game-5-pos2

Not sure what the lesson is: Don’t give up too soon? Beware an opponent who has nothing to lose? Or resign earlier so you don’t have to win this way?

Alicante

The area around L’Albir is really picturesque, with mountains going all the way down to the sea, and narrow streets in the old town of Altea. And a climate that attracts a lot of Norwegians.

Valencia

As a fan of Calatrava (see my trip to his train station in Liège-Guillemins), I stopped in his home town of Valencia to see the City of Arts and Sciences. What a sight! Season 3 of Westworld features many scenes at these futuristic-looking buildings. I only had a few hours, and couldn’t explore the insides, but what an experience to just walk around and take it all in.

Sagrada Família

Barcelona is home to Gaudi, and especially the Sagrada Família. My last trip to Barcelona was in 1992, playing in the Othello World Championship. Since then, the Sagrada Família has made a lot of progress. The outside is still weird:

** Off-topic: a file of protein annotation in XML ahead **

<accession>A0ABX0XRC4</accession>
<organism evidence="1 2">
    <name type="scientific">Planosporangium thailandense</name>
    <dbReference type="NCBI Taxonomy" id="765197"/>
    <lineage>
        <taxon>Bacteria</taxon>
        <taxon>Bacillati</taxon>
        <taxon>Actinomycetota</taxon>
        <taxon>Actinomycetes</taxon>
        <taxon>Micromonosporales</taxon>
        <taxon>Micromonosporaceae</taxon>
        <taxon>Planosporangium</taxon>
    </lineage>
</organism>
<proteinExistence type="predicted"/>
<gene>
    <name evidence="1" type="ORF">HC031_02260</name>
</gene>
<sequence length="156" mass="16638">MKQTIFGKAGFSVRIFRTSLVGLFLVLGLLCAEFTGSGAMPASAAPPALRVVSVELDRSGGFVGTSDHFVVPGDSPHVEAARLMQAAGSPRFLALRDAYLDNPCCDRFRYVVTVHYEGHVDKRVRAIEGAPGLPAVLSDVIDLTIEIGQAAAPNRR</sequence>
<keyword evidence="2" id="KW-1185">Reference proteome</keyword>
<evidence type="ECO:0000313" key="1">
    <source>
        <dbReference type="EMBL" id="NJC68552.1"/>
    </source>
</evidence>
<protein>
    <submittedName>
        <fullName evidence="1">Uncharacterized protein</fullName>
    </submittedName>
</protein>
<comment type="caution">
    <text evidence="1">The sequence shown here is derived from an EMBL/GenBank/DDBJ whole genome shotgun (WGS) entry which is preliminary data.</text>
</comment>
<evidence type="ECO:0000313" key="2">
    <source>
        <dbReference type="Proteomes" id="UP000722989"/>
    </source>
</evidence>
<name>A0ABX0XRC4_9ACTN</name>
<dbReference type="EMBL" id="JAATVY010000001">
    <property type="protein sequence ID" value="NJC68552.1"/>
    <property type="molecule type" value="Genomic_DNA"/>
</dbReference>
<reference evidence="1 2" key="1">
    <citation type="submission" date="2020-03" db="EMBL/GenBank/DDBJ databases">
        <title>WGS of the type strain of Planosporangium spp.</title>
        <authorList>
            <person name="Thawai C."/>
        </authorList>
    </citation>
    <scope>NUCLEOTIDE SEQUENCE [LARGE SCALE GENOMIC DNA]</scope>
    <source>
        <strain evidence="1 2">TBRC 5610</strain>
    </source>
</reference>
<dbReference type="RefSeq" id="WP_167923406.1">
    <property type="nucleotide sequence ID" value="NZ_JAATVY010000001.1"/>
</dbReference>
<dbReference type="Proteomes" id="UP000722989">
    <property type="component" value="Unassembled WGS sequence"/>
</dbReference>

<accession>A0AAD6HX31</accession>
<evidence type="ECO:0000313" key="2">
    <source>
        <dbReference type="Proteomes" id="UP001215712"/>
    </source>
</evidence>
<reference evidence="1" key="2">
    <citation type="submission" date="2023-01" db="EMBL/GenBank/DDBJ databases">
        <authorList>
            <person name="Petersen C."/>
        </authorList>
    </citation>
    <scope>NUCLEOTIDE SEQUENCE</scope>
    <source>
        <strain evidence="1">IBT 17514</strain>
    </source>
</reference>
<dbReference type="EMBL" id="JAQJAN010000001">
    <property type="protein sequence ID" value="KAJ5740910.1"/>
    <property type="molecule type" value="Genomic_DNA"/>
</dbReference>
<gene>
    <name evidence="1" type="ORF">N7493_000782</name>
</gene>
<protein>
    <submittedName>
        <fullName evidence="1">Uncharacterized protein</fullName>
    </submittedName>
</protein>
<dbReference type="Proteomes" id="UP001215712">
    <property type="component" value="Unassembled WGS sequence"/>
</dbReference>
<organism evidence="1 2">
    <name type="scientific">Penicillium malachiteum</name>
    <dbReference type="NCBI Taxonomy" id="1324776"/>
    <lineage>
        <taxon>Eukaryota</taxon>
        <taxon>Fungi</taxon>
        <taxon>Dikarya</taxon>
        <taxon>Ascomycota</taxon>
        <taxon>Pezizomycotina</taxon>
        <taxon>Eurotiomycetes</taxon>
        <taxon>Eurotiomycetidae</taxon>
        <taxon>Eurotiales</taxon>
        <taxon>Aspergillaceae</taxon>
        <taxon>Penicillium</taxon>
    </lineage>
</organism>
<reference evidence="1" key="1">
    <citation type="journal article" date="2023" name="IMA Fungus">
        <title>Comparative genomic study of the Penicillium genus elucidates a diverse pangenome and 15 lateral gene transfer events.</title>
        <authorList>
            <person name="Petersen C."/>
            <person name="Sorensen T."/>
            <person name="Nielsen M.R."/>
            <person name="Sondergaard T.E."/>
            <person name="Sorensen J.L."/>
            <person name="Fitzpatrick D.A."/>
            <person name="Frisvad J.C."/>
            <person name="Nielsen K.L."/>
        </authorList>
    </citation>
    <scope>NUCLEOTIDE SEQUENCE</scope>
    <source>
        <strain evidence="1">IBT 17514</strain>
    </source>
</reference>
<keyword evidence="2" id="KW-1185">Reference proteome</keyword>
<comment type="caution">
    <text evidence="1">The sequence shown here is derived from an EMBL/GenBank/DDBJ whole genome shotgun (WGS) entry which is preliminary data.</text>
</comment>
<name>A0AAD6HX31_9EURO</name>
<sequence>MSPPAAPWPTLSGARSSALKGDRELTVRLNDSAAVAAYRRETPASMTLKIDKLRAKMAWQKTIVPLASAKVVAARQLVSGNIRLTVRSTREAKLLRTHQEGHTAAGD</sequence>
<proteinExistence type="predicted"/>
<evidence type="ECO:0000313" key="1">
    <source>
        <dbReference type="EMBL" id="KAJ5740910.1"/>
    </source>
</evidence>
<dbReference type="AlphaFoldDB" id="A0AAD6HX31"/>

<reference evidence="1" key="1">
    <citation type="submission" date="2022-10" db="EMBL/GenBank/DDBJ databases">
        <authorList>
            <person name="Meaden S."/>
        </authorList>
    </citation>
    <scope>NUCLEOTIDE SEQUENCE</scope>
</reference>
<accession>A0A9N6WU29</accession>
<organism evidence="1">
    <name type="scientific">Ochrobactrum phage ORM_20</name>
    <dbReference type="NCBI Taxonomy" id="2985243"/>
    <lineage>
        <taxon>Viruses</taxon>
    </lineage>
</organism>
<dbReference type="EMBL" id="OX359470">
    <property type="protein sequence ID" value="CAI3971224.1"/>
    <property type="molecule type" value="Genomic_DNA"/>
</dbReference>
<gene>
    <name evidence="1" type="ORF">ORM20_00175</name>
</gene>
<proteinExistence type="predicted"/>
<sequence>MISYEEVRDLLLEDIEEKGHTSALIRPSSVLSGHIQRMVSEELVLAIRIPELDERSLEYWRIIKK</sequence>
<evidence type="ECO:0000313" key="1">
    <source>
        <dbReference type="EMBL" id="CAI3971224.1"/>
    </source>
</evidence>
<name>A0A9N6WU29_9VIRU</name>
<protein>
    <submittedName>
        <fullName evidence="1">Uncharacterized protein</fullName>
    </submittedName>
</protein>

But the inside is even more magnificent:

Unfortunately, access to the towers is more restricted than it was in 1992, but still well worth it for the spiral stairs, and views into the church from above.

It’s still a construction zone; I’m looking forward to visiting Barcelona again when it’s completed in 2026 (not software, so maybe they’ll even finish on time).

Casa Milà

Another Gaudi building with a lot of controversy. While it’s been derisively nicknamed La Pedrera (the stone quarry), the construction as well as the inside is amazing: lots of light thanks to the dual courtyards, the first underground car garage in Barcelona, arched attic (used for laundry), rooftop with chimneys and ventilation as sculptures.

As with the Sagrada Família, Gaudi figured out the load-bearing structure using hanging chain models, resulting in optimal arches when turned upside down.